Judge Blocks Policy Expanding Criminal Bars To Asylum
Law360 (November 19, 2020, 8:58 PM EST) — A California federal judge on Thursday temporarily barred the Trump administration from imposing new restrictions that would disqualify foreigners with certain criminal convictions, including misdemeanors and immigration offenses, from winning asylum.
Stepping in to halt the policy just one day before it was set to take effect, U.S. District Judge Susan Illston found that the administration had overstepped its legal authority and run afoul of Congress’ intent when it tried to strip asylum eligibility from people with less serious criminal convictions.
The U.S. government already bars migrants who have been convicted of certain serious crimes and terrorist offenses from being granted asylum. But under the new rule, a more expanded list of crimes — from illegal reentry to driving under the influence to using a fake ID — could bar an individual from winning protection.
The government’s stated aims to protect communities and discourage criminal behavior “are not problematic in and of themselves,” but the rule “sweeps too broadly,” Judge Illston said in a 47-page opinion.
“If Congress indeed gave the executive branch the authority to bar asylum eligibility irrespective of a crime’s seriousness, then defendants apparently could bar asylum eligibility based on a traffic ticket. The Court cannot read this congressional intent into the asylum statute,” she said.
Judge Illston also decided to block the policy across the U.S., remarking in her opinion that the government’s push to limit the order to the clients of the nonprofits involved in the lawsuit “borders on absurd” and would create a “bizarre and confusing multi-tiered immigration law system.”
A group of immigration legal services nonprofits had challenged the expanded bars in court earlier this month and requested emergency relief, arguing that the restrictions put the U.S. in violation of its international and legal obligations not to send people fleeing persecution back to danger. It would also disproportionately harm nonwhite immigrants who are more likely to be living in over-policed communities and targeted for arrest, they said.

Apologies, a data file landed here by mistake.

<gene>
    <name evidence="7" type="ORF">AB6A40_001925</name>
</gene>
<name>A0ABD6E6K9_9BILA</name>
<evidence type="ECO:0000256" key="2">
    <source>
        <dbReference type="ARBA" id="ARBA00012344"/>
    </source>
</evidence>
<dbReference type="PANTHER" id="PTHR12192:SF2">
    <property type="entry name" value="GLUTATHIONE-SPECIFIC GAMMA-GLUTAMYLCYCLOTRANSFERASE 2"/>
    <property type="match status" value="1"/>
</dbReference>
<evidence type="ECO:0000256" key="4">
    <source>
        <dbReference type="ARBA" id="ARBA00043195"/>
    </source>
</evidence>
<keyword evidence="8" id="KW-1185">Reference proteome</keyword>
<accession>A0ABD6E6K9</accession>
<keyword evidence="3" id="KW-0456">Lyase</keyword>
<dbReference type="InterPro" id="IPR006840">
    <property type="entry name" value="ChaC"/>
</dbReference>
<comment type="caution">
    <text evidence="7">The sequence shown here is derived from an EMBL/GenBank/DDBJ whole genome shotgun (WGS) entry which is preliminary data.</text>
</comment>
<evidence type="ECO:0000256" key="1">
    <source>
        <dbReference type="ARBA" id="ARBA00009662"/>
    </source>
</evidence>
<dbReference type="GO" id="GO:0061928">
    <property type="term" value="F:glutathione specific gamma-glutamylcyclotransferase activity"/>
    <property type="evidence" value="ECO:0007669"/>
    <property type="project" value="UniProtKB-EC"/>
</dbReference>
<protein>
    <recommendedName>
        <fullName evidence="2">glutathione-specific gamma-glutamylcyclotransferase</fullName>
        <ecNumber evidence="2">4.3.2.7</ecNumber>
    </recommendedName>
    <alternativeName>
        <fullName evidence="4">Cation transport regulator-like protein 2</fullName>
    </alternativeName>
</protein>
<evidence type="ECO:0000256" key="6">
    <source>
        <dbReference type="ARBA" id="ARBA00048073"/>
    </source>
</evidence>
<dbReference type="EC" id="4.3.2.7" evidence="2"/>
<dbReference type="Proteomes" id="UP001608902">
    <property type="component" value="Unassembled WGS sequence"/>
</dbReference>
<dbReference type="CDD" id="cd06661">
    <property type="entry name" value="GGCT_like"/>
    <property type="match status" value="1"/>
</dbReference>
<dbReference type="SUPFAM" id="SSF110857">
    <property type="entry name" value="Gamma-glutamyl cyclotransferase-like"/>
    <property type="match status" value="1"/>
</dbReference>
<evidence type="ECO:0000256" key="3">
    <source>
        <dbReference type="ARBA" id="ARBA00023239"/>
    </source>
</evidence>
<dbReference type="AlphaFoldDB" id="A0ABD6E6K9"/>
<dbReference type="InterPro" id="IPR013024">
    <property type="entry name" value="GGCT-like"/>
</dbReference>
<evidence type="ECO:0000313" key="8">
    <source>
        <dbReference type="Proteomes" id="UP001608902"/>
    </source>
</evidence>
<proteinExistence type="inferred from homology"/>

The nonprofits further contended that the policy is invalid because it was issued by acting U.S. Department of Homeland Security chief Chad Wolf, who has been found by several federal courts to have been illegally appointed in violation of agency succession rules.
While Wolf’s appointment was not at issue in the emergency motion — and thus was not addressed in Thursday’s ruling — the judge noted that “there is a growing body of case law at the district court level finding defendant Wolf is not lawfully serving in his role.”
The Thursday decision thwarts the Trump administration’s latest attempt to limit asylum eligibility in an effort to deter migration at the U.S.-Mexico border. Federal courts have also struck down previous policies that would have stripped asylum eligibility from migrants who enter the U.S. between designated entry ports and from those who passed through a third country en route to the U.S.
In striking down this latest policy, Judge Illston took issue with several of the immigration rule’s provisions that she found to conflict with the federal immigration statute.
For instance, while the law specifically permits asylum-seekers with a first-time smuggling conviction related to bringing an immediate family member over the border with them, the contested immigration rule “has the opposite effect” and would bar a mother who crossed the border with her child from winning asylum, the opinion said.
Further, Judge Illston pointed out that it was “hard to conceive” how having two misdemeanor marijuana possession convictions — a disqualifier under the rule — would be considered a serious enough crime under the law to categorically bar a person from asylum.
The judge also said that the nonprofits had raised “serious questions” as to whether the administration had properly followed the regulatory process when implementing the restrictions, which were open for public comments for just 30 days.
Judge Illston set a hearing for Dec. 9 to discuss issuing a future order blocking the policy for longer while the case progresses.
Leila Kang, supervising litigation attorney for the Immigrant Defense Project and an attorney for the nonprofits, stressed that “the significance of this ruling really cannot be understated.”
“We are going to continue to fight to make sure that the court will be converting this into a preliminary injunction,” she told Law360 on Thursday.
A spokesperson for the U.S. Department of Homeland Security didn’t respond to a request for comment.
The nonprofits are represented by Sirine Shebaya and Cristina Velez of the National Immigration Project of the National Lawyers Guild; Sabrineh Ardalan, Philip L. Torrey and Sameer Ahmed of Harvard Law School’s Harvard Immigration and Refugee Clinical Program; Leila Kang and Nabilah Siddiquee of the Immigrant Defense Project; and Naomi A. Igra, Tobias S. Loss-Eaton, Chike B. Croslin, Alice A. Wang, Jack W. Pirozzolo and Kenyon C. Hall of Sidley Austin LLP.
The federal government is represented by Erez Reuveni, Patrick Glen, Christina Greer and Craig Newell of the U.S. Department of Justice‘s Civil Division.
The case is Pangea Legal Services et al. v. U.S. Department of Homeland Security et al., case number 3:20-cv-07721, in the U.S. District Court for the Northern District of California.
–Editing by Steven Edelstone.
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